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Horizontal Shift of a function

  1. Feb 5, 2009 #1
    I'm currently enrolled in College Algebra, and it is possible that I'm making too much out this; however, this is bugging me a bit and I can't quite get my head around it. I understand how to perform the various shifts and stretches of the graph of a function, but I'm trying to reach a better conceptual understanding of what the different effects are.

    Horizontal shifts are baffling me a bit. For example, I understand that f(x) = (x-2)^2 is going to shift the parabola to the right. What I can't quite put my finger on is why? I'm not even sure if that question makes any sense, nor am I sure why this is sticking with me like this. Perhaps it's because it seems contrary to what it appears to do at first glance. A vertical shift f(x) = x^2 + c, with the constant outside the grouping symbols, is going to very obviously shift the graph of the function up (if c > 0) or down (if c < 0). That makes sense to me.

    I can plug numbers in for x in f(x) = (x-2)^2, and I can observe the results, but the reasoning or logic behind it eludes me.

    Any help here? Am I even making any sense? Am I over-analyzing a basic College Algebra class? I'm studying the material a great deal in an attempt to really understand the concepts rather than just memorizing the formulas, but I'll admit that I might be going overboard a bit...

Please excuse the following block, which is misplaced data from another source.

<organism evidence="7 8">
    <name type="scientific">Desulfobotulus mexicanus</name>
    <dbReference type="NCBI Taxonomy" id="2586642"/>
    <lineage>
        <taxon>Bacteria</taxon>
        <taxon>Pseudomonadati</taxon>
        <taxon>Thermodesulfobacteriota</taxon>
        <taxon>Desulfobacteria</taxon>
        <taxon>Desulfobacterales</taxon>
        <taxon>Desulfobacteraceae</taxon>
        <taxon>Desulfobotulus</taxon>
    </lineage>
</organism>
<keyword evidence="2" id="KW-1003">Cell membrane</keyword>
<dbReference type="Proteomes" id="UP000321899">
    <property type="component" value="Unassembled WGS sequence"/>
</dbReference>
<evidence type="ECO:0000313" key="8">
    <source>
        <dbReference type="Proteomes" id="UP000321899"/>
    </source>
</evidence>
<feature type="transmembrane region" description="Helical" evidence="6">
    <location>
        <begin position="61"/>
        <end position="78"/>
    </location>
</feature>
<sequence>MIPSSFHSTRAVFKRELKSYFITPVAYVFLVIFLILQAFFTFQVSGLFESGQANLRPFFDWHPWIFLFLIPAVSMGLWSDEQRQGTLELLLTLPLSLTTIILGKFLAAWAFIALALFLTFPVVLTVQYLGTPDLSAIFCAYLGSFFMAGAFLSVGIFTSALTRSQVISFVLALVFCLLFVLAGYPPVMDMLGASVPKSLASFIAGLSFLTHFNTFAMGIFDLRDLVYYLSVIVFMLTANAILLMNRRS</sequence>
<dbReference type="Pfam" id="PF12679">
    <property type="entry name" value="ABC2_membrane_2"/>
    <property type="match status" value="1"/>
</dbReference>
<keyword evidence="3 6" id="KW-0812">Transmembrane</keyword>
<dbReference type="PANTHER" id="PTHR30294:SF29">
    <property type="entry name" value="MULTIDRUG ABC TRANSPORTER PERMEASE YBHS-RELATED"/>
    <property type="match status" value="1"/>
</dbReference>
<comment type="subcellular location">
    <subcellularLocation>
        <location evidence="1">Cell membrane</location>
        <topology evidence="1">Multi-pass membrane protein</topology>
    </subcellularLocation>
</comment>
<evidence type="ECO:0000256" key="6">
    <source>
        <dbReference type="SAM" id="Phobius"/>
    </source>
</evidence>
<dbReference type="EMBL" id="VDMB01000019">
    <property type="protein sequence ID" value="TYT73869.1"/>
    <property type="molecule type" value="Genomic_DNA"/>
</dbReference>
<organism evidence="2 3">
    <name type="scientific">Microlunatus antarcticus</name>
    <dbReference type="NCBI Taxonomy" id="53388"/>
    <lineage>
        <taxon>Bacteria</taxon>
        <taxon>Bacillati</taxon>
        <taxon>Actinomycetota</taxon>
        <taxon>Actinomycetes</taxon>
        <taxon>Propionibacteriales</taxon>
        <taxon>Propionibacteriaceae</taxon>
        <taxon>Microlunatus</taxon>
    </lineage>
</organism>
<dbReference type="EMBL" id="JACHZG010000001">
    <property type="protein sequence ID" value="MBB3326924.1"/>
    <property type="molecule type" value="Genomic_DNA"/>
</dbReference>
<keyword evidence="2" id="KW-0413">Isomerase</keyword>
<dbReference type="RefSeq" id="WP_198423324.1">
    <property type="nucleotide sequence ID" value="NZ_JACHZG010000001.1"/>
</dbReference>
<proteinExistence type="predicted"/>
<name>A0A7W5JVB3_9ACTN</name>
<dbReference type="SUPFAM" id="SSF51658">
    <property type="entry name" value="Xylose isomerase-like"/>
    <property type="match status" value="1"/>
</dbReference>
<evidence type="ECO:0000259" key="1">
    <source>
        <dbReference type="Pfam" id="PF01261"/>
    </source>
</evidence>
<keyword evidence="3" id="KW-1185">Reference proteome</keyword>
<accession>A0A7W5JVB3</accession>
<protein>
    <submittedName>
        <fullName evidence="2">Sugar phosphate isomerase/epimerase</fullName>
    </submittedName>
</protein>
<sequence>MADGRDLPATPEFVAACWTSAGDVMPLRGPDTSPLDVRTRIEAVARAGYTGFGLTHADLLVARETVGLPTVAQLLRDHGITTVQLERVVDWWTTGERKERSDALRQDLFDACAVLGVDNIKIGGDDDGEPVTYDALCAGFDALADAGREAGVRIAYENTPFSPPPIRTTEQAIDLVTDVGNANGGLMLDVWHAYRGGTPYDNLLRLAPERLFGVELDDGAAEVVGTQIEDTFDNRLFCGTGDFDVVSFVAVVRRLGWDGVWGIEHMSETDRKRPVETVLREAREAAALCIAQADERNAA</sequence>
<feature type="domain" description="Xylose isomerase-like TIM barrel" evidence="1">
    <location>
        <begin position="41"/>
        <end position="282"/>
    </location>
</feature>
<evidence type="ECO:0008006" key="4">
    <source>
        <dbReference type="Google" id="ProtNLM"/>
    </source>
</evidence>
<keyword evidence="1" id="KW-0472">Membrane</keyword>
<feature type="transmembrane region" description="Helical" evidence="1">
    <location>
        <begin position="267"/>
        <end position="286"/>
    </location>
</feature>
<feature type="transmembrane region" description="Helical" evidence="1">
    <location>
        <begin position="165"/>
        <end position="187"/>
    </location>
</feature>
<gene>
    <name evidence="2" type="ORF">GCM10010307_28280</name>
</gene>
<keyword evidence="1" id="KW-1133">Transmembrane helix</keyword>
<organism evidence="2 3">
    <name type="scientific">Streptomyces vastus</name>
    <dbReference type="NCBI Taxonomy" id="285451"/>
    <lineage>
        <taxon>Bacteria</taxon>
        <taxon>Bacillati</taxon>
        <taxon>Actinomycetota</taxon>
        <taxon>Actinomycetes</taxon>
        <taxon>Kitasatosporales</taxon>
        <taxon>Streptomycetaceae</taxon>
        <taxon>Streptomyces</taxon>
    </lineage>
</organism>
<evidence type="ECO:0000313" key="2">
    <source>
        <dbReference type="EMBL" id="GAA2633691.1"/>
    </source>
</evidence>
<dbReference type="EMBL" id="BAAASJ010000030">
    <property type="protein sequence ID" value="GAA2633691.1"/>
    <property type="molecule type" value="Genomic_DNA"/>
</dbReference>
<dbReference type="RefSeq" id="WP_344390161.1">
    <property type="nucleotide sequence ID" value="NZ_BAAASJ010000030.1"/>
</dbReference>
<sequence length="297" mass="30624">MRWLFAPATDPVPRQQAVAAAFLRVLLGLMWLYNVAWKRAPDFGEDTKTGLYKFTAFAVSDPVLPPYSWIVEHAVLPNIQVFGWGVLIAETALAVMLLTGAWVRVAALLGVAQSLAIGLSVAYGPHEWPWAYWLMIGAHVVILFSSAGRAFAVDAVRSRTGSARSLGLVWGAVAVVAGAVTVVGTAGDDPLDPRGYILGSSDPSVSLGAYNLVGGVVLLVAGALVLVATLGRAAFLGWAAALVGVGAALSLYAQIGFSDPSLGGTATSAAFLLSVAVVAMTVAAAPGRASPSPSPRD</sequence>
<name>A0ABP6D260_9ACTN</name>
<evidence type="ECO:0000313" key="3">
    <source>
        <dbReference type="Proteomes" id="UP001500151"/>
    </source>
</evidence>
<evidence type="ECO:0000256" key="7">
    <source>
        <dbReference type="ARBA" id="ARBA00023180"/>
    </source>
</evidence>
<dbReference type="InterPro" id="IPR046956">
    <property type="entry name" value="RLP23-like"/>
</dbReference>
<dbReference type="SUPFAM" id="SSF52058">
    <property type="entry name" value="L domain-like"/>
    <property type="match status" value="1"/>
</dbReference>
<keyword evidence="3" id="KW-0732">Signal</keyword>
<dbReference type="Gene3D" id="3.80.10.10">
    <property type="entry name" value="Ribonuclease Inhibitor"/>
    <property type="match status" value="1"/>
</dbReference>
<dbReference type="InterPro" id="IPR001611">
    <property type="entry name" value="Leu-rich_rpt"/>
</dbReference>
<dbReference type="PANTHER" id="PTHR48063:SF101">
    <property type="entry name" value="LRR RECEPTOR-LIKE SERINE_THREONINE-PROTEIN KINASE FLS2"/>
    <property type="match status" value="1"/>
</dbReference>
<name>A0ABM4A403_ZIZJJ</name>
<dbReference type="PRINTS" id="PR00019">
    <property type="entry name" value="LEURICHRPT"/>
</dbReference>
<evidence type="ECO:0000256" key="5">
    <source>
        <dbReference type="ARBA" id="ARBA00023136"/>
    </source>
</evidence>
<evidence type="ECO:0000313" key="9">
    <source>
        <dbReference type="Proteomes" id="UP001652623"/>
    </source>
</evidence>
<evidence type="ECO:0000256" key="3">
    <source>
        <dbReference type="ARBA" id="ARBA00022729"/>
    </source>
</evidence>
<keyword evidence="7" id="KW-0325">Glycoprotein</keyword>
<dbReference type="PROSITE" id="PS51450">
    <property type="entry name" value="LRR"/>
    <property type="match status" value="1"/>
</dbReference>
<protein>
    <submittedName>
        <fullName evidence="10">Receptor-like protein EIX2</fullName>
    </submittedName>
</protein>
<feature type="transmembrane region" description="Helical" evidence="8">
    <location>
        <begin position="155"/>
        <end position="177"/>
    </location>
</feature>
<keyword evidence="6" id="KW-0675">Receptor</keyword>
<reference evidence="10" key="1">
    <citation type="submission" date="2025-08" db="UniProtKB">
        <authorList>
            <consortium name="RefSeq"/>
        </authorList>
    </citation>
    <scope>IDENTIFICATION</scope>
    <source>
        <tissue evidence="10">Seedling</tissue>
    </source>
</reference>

2. jcsd
  3. Feb 5, 2009 #2

    Hurkyl

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    If you're having trouble with the concepts, then focus first on the math -- that's one of the main reasons we have it. :smile:

    What is the mathematical condition expressing the assertion that the point (a,b) lies on the 'standard' parabola?

    Now, what is the condition that says (c,d) is two units to the right of a point lying on the 'standard' parabola?

    Note that last question can be rewritten as "what is the condition that says the point two units to the left of (c,d) is on the 'standard' parabola?"



    Incidentally, once you've worked through the above exercises, repeat it, but replacing "two units to the right" with "two units up". And when I say that, I mean do this new problem in the same way, rather than using your current 'intuitive' understanding. This way, you can compare the reasoning with your intuition and see if and how they match up with each other.
     
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